General document | Summer Vacation Placement LD04: Investigating the Utility of Augmented Reality for Land Logistics
Augmented Reality (AR) is a powerful platform that combines virtual objects and information with real time surroundings. Even though its underlying concepts may resemble virtual reality, AR devices have the potential for mixed reality, where virtual objects can interact with real surroundings. The Epson Moverio BT-200 is digital eyewear capable of producing AR. Its dual screen glasses were cutting edge at theirtime of release and provide an AR experience using their many sensors. Our study explored the intricacies of working with AR using the Epson Moverio BT-200. The software and hardware capabilities of these glasses were explored and then illustrated through the design and implementation of a number of proof-of-concept and prototype AR applications. These applications were tested and evaluated to scope the possible uses of AR technology in support of our research into Land Logistics and in support of Land Logistics more generally.
This report documents the outcomes of an investigation into the utility of Augmented Reality (AR) for Land Logistics and Combat Service support, under Defence Science and Technology Group’s 2016/17 Summer Vacation Placement program. The investigation was carried out by two students, Chelsea Fortuna (on a 6 week placement) and Matthew Howe (on a 12 week placement).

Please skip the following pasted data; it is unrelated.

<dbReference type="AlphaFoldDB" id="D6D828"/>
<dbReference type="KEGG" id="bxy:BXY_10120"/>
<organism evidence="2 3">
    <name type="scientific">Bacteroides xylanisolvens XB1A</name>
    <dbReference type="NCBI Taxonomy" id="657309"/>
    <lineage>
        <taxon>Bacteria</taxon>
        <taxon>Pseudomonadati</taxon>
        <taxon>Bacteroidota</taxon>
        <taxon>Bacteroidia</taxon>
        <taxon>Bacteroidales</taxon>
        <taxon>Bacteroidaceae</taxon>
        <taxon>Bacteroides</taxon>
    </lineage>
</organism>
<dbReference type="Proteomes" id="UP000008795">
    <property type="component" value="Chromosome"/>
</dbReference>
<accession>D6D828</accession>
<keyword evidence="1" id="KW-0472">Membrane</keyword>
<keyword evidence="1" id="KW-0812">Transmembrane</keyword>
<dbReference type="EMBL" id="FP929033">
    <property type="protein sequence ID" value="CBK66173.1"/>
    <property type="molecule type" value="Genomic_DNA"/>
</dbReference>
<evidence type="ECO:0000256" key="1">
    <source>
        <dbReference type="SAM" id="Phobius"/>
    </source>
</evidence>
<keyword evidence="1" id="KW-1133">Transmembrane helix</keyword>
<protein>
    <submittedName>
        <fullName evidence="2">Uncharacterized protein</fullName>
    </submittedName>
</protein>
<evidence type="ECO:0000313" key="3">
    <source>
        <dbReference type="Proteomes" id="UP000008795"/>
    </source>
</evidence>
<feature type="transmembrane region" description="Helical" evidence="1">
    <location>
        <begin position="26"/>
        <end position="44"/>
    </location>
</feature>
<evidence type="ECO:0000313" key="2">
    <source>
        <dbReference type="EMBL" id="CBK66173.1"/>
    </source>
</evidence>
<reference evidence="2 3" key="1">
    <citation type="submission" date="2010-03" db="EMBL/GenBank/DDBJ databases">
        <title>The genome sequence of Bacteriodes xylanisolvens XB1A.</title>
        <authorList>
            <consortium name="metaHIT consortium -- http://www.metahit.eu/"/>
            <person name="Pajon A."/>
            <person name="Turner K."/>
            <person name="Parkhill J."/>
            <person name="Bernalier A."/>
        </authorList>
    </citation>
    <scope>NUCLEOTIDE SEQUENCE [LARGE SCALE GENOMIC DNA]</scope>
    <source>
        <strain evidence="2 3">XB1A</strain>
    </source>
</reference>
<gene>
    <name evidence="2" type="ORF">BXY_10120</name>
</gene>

AR has been an emerging technology for a number of years and rapid development in hardware and software surrounding this technology now mean that potential applications are being developed within Defence. This report documents the exploration of the use of the Epson Moverio BT-200 AR glasses in a Land Logistics setting and beyond.
Through the course of this investigation a number of applications of AR were conceived, built and/or tested. These applications included an inventory management app, a ‘MedicAssist’ app, a 3D visualisation tool, and a mechanic tutorial app. Other applications that were not developed or tested in full include terrain visualisation/ simulation, route tracking/optimisation, tele-assistance/tele-operation, invisible armour, and a war game/simulator for training purposes. These ideas encompass some of what Defence could utilise this technology for in the future.
Through this investigation it was found that often the Epson Moverio BT-200 AR glasses were insufficient for visualising complex 3D scenes; however, they can be used for applications where hands-free information, and simple animations/images and videos need to be presented to the wearer. Other AR hardware such as the Microsoft HoloLens and Google Glass should be explored for more demanding applications although these both have their pros and cons which need to be considered before purchasing and deploying.